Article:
The Notebook movie leaves viewers reaching for their tissues. The storyline brings viewers to think twice about the geriatric population, just as the Nicholas Sparks novel it's based on did. It leaves hope in its viewers, a hope for themselves, as well as their parents and grandparents.
The Notebook Novel
Nicholas Sparks is well-known by romantic novel and movie fans for his stories that incorporate themes of Christian faith, love, tragedy, and fate. The Notebook was his first novel, while Message in a Bottle was the first to be adapted to film. The story in the novel of an elderly man reading a love story to a woman in a nursing home has a very different ending than in the film version. The inspiration for the eldery couple in the story came from the grandparents of Sparks' wife.
The Notebook Storyline
Romantic movie fans don't initially associate romance with elderly people, with it usually being something reserved for teenagers and young adults in films. In this story, Sparks shows that older people still have a lot of romance in them, especially when they have to fight to keep it.
An elderly man meets up with an elderly woman in a nursing home and begins reading to her a story of romance, one that tells of two young people who fell in love back in 1940. Their romance is wrought with conflict even from the beginning. While Allie is from a well-to-do family who is spending time at their summer home, Noah is working at a lumber mill. Nevertheless, they can't seem to stay away from each other. They enter into a quick and torrid love affair.
Noah shows Allie around an old abandoned house that he promises to renovate into a home they can share in a new life together, but just before they are about to consummate their relationship, they are informed by a friend that Allie's parents are looking for her. Noah overhears Allie's parents telling her that he isn't good enough for her. He breaks up with her, but when he later regrets his rash decision, she and her family have already left to go back home.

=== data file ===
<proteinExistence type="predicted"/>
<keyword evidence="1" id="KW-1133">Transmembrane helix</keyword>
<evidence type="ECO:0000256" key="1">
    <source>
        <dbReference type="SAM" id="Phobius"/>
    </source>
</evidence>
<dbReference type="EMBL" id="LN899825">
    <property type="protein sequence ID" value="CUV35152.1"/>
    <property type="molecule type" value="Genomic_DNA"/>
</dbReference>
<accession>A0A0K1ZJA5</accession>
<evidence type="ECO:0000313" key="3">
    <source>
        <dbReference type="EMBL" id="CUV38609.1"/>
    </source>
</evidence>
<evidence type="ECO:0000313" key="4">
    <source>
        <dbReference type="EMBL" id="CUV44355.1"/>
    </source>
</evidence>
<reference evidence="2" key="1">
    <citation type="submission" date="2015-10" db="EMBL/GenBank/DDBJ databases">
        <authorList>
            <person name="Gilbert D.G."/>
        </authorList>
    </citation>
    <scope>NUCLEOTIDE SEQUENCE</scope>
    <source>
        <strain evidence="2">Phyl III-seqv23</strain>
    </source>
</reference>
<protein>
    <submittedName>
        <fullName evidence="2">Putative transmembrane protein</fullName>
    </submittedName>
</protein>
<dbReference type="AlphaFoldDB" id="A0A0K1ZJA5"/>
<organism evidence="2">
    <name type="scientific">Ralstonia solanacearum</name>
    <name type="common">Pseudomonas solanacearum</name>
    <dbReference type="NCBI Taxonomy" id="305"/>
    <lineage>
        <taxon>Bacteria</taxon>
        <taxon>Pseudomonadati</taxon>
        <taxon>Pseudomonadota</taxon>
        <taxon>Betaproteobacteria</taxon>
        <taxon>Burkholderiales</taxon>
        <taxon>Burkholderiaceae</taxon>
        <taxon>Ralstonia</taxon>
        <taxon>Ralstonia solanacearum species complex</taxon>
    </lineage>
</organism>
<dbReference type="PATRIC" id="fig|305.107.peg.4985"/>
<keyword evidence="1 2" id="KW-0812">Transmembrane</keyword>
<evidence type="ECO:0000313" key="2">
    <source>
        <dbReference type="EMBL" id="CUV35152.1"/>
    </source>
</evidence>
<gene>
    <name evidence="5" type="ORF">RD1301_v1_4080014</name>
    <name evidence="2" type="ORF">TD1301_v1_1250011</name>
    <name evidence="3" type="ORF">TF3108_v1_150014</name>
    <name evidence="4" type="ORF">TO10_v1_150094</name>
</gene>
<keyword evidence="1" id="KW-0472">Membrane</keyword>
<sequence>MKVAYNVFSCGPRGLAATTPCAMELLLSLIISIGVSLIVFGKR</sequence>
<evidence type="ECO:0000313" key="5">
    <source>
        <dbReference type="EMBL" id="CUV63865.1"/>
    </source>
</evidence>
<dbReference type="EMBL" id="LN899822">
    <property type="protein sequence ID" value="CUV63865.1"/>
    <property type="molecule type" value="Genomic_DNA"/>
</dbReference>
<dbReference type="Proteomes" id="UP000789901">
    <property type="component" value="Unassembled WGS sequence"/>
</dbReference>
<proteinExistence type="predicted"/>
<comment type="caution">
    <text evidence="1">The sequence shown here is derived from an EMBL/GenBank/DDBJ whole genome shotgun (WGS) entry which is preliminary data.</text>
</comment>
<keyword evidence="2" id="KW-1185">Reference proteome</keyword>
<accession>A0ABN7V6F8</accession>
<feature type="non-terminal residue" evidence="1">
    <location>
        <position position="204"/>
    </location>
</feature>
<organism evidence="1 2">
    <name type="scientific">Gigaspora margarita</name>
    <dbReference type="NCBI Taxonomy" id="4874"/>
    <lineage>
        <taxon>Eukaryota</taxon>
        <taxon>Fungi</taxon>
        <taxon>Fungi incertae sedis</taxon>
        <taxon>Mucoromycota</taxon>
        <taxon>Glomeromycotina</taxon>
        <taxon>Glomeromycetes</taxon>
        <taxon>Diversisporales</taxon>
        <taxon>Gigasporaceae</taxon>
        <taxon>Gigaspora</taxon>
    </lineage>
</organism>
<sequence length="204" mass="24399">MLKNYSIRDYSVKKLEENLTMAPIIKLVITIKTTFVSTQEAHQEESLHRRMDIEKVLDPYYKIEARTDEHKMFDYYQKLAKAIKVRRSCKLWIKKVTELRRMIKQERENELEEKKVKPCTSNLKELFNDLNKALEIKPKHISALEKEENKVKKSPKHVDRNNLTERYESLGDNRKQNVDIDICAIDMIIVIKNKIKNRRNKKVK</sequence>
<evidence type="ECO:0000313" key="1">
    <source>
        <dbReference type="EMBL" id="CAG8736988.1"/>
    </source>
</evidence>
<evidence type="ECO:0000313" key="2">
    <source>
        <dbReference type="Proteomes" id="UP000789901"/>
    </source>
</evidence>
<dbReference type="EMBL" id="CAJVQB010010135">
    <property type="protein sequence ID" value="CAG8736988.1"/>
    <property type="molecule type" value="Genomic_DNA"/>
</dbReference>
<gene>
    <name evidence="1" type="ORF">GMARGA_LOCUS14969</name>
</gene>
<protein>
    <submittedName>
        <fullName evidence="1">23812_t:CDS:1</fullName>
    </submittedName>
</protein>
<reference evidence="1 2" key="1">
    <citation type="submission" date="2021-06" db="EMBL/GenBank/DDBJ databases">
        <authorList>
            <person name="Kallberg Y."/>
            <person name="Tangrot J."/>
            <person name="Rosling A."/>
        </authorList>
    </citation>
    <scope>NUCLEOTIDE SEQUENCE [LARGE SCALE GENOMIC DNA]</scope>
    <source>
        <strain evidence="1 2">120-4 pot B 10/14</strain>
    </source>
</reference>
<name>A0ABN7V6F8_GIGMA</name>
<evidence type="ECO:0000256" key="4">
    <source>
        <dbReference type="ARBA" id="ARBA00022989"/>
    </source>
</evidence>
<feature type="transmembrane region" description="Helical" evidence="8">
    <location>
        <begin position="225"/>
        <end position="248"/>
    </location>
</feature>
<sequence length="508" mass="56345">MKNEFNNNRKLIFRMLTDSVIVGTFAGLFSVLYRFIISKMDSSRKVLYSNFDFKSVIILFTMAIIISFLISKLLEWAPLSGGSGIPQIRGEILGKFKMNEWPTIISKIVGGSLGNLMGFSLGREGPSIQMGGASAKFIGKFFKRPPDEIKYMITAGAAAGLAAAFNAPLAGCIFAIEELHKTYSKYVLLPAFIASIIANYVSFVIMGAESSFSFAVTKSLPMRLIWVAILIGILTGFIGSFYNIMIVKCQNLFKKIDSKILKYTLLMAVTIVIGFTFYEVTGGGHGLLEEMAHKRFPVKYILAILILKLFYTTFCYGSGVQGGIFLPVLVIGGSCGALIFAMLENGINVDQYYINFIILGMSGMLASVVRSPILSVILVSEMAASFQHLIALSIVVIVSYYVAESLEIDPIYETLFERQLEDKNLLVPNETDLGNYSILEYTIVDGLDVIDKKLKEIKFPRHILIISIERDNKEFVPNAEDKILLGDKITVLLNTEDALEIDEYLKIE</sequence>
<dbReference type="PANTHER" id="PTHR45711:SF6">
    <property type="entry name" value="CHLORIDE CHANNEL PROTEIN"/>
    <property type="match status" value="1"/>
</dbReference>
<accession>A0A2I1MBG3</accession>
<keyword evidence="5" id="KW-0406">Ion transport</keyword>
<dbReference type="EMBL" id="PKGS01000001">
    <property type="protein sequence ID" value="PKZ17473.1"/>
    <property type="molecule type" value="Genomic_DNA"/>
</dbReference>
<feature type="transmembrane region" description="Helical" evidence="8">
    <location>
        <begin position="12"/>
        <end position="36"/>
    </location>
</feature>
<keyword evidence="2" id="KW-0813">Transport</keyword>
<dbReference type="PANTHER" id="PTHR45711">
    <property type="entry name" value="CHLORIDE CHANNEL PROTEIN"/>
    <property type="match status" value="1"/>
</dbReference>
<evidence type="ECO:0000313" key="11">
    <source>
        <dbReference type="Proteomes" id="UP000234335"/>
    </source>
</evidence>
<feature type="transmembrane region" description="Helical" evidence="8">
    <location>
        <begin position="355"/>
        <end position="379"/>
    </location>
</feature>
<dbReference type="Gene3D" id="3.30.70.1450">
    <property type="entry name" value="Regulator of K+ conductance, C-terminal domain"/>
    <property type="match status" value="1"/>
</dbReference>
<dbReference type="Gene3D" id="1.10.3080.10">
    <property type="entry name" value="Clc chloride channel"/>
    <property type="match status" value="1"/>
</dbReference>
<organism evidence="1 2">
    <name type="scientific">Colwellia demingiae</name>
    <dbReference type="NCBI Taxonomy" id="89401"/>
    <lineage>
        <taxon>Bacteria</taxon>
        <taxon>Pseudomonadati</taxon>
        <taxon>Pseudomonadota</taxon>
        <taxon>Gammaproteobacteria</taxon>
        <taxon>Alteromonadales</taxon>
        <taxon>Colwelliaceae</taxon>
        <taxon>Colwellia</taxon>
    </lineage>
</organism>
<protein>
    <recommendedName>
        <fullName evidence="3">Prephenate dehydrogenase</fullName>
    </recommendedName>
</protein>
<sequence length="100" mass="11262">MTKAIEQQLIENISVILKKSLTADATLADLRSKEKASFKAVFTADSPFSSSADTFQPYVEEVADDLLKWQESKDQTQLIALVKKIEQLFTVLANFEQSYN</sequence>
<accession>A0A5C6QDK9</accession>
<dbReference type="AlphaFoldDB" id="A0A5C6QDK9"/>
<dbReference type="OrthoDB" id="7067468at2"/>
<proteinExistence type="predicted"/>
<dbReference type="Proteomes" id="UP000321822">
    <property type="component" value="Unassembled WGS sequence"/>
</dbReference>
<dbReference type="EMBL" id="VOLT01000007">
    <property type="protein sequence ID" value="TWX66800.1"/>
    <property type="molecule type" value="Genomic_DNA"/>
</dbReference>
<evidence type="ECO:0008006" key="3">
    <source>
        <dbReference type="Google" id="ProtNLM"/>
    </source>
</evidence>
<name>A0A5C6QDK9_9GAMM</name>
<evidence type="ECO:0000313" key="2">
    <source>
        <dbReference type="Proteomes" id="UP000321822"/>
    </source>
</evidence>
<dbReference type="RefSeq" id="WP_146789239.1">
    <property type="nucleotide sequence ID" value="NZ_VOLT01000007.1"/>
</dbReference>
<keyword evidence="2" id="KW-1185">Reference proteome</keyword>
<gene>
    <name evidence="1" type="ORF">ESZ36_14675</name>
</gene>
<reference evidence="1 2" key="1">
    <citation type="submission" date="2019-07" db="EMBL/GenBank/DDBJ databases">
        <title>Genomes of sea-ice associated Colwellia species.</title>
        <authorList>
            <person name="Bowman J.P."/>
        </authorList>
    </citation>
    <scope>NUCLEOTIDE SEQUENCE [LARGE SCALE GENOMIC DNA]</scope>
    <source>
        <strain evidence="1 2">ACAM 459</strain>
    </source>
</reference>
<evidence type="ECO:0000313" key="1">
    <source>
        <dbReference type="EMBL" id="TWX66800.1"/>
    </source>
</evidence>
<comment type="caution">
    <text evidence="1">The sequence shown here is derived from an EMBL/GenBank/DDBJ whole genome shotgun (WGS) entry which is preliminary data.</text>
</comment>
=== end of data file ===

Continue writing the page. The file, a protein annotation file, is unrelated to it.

While Noah writes several letters to Allie, her mother hides them all from her, leaving Allie to assume Noah is no longer interested. He gives up and goes off to the war, while she goes to college. They both go on to lead productive lives, but neither one can forget "the one that got away."
By this time, viewers have rightfully assumed that Noah is the old man and that the old woman is Allie. As some cruel test of fate, although they spent years apart in one of the lengthiest of romances, she now has Alzheimer's and doesn't remember who he is. She can't remember the love of her life, the man she fought so hard to be with. He believes he can get through to her, though, and comes to the nursing home every day to read her their story, trying to ignite his love's memory. He refuses to give up hope and tires to defy the ultimate results of the Alzheimer's disease that has stolen Allie from him.
The Notebook Movie Cast
- James Garner (Older Noah Calhoun, Narrator)
- Gena Rowlands (Older Allie Hamilton)
- Ryan Gosling (Young Noah Calhoun)
- Rachel McAdams (Young Allie Hamilton)
- Sam Shepard (Frank Calhoun)
- Joan Allen (Anne Hamilton)
- David Thornton (John Hamilton)
- James Marsden (Lon Hammond, Jr.)
- Kevin Connolly (Fin)
- Lindsay Marie Reppen (Nurse Selma)
- Obba Babatunde (Bandleader)
- Mark Johnson (Photographer)
Just as The Notebook movie was well-received by fans, movie critic Roger Ebert felt the same, giving praise to Sparks' original story, more than the film, stating that the "actors are blessed by good material," and giving it three-and-a-half stars out of four. He isn't the only critic to appreciate the film, as The Notebook also won several awards and was nominated for even more.
- BMI Film & TV Award
- MTV Movie Award
- Satellite Award
- Teen Choice Award
- Casting Society of America, USA
- Golden Trailer Award
- Screen Actors Guild Award
Romance Doesn't Have to Die
The Notebook is one of the top "chick flicks" out there, but not because of a "young love" storyline. It leaves viewers with hope. Sparks does this with a story that is both sad and encouraging. Being elderly doesn't mean that romance is something that has to be left in the past. It can grow right along with the couple in love.